Israelis may delay Gaza withdrawal

Click to follow
ISRAEL'S Prime Minister, Yitzhak Rabin, has said he might delay withdrawing troops from the Gaza Strip and Jericho on the West Bank until after the stipulated deadline of 13 December. 'The date is not sacred because it was set as a target,' Mr Rabin said.

The PLO-Israeli negotiations on implementing autonomy under way in Cairo, the Egyptian town of El Arish and Paris have made progress only on the transfer of civilian powers to the Palestinians.

The eruption of violent protests in the Gaza Strip over the past day and a half after an Israeli undercover unit killed the commander of the military wing of Hamas, the Islamic Resistance Movement, has underlined how volatile is the atmosphere. It also showed what a task the new Palestinian authorities will have when they are due to assume responsibility for security once Israeli troops withdraw.

Israeli security forces shot dead another Palestinian militant yesterday in Arab east Jerusalem, Israeli police said. Palestinians identified the dead man as Khaled al-Zeer, 24, from the West Bank village of Itqu near Bethlehem.

In Paris, Bassam Abu Sharif, the senior adviser to the chairman of the Palestine Liberation Organisation, Yasser Arafat, told the Independent that 'if the current cycle of violence and counter-violence and assassinations is not contained, it will become detrimental to the PLO.' He expressed confidence, however, that once inside the occupied territories, Mr Arafat could 'definitively control' the situation.

On a visit to Norway, Mr Arafat said a surge in violence in the occupied territories should not stop Israel withdrawing in line with the PLO-Israeli accord on limited Palestinian self-rule. 'I don't think we are in need of more time if there is a will,' he told a news conference. 'I think there is no reason to delay implementation of what we've signed.'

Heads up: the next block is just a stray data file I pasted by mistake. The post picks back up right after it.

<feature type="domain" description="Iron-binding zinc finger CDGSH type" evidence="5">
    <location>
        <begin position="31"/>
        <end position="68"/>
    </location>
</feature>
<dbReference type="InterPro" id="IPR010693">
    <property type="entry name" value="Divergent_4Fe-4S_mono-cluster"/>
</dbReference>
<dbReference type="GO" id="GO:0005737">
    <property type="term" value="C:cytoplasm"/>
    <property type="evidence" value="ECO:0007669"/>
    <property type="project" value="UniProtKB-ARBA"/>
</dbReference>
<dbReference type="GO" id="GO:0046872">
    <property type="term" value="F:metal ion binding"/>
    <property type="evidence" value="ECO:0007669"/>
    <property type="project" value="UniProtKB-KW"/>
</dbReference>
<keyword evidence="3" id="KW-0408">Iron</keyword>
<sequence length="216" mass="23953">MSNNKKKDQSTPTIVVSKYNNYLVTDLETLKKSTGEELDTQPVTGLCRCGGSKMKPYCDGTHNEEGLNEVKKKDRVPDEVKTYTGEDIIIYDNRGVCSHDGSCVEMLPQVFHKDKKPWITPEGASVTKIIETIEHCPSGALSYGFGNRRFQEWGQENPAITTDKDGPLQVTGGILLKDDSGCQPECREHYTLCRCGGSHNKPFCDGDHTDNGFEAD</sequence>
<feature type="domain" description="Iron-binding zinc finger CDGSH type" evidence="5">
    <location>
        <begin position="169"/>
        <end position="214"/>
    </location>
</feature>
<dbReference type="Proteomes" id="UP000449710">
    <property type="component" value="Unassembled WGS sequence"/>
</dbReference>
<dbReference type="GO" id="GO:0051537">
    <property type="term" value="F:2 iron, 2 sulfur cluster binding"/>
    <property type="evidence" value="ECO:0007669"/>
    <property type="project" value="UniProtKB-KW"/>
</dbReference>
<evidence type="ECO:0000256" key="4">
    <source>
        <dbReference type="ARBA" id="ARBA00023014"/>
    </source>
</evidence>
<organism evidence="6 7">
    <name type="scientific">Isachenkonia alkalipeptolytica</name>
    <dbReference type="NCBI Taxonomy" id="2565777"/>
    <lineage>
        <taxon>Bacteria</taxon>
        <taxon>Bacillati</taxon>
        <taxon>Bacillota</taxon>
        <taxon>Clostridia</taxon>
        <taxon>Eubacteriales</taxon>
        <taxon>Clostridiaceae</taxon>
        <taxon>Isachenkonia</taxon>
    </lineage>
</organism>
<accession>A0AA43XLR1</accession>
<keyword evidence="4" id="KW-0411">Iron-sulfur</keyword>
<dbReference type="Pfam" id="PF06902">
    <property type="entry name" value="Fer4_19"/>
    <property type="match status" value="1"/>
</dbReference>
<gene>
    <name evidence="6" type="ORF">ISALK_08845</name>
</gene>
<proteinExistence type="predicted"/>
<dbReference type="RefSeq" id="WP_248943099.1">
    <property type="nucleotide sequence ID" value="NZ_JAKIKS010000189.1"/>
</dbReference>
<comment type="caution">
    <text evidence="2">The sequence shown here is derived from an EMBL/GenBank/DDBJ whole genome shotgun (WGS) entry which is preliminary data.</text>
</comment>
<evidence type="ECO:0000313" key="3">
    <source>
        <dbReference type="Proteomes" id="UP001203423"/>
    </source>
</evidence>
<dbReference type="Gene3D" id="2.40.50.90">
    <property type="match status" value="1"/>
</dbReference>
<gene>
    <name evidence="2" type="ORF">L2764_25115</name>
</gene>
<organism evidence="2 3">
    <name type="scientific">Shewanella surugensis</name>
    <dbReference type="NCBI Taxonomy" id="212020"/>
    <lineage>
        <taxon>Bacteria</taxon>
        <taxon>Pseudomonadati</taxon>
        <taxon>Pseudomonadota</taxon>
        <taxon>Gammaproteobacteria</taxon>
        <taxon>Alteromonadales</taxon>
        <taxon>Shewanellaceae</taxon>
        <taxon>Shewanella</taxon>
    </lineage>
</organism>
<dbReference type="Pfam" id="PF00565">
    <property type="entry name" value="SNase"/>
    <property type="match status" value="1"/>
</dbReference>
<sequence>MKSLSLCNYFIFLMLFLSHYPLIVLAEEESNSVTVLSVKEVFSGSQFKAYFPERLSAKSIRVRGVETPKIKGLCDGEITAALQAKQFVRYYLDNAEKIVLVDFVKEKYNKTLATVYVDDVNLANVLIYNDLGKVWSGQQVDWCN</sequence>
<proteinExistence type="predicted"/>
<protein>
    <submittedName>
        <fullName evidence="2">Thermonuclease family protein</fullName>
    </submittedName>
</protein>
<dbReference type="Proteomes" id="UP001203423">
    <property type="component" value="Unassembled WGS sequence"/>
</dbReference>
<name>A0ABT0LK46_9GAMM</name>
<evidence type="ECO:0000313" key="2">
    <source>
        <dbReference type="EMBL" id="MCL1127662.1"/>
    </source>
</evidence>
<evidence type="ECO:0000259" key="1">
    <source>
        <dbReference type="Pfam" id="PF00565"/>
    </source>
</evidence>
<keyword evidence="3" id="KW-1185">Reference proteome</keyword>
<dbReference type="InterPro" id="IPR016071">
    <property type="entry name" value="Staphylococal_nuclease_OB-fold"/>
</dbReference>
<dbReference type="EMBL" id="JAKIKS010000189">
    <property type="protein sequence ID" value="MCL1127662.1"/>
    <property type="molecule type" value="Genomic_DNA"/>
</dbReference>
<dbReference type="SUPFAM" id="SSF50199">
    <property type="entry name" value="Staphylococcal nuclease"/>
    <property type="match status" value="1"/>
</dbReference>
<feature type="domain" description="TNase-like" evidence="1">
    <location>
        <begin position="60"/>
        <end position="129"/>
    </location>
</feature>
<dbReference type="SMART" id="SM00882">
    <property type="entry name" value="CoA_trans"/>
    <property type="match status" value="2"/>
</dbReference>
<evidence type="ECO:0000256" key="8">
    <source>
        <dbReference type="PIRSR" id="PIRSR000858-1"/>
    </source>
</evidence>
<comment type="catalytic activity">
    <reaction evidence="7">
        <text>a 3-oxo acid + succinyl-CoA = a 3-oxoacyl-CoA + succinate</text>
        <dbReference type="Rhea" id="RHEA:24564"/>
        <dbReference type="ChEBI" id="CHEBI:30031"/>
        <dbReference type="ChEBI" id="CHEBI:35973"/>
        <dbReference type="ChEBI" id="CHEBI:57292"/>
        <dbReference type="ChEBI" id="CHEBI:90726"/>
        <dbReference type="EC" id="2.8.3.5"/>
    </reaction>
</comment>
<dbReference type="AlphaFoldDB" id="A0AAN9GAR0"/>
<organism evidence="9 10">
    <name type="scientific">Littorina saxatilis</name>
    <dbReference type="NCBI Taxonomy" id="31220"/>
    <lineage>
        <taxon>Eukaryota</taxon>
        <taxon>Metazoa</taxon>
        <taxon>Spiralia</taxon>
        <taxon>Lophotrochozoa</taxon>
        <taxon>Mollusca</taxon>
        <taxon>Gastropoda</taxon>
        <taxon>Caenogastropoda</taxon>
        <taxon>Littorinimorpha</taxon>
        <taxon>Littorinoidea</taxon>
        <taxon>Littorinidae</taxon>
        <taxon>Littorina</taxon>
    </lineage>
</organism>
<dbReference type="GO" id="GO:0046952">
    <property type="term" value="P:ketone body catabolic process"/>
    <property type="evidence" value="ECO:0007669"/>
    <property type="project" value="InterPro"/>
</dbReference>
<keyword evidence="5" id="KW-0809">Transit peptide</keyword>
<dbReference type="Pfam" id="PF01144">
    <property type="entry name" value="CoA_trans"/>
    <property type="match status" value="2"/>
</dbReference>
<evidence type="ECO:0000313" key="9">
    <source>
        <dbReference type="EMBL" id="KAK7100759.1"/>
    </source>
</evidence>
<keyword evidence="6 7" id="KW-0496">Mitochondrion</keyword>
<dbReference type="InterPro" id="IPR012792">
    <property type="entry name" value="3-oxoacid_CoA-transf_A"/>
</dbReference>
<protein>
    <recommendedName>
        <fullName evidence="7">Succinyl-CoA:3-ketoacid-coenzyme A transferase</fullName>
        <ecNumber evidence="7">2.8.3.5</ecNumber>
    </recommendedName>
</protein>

Jewish settlers in the occupied Gaza Strip and West Bank opposed to the peace deal smashed parked Arab cars in the West Bank town of Hebron, local residents said. Palestinian youths responded with stones when the group of between 20 and 30 Israelis approached Alia hospital. Soldiers opened fire and shattered windows in the building, hospital officials said.

A 20-car convoy of reserve Israeli army officers drove through the Palestinian town of Jericho waving flags in a protest against the agreement.

Israel clamped curfews on part of Gaza City and Jabalya refugee camp, home of Imad Aqel, the leader of Hamas's military wing, killed by Israeli troops on Wednesday. There were scattered clashes between troops and protesters in the Gaza Strip, but no reports of wounded.

In remarks broadcast yesterday, Mr Rabin said he could not yet demand that PLO headquarters in Tunis control the Gaza Strip. 'In Gaza we are in control,' Mr Rabin told Israel Radio.

The Police Minister, Moshe Shahal, said a Palestinian police force that will patrol Gaza and the West Bank town of Jericho - the areas where self-rule will begin - will be powerless when it comes to laying down the law to Jewish settlers. 'Never will a Palestinian police officer be allowed to arrest an Israeli,' he told Israel Radio. The specific powers of the police force have yet to be determined in negotiations between Israel and the PLO.

The Deputy Foreign Minister, Yossi Beilin, in an interview in the Israeli newspaper Davar, said Israel accepting the principle of territorial compromise meant that 'most of the territories will not remain in our hands . . . In these places, we will have to insist that Israeli settlements remain. The settlers will have the choice of staying or leaving and moving to Israel-proper. In any case, Israel will not shirk its responsibility to these people.'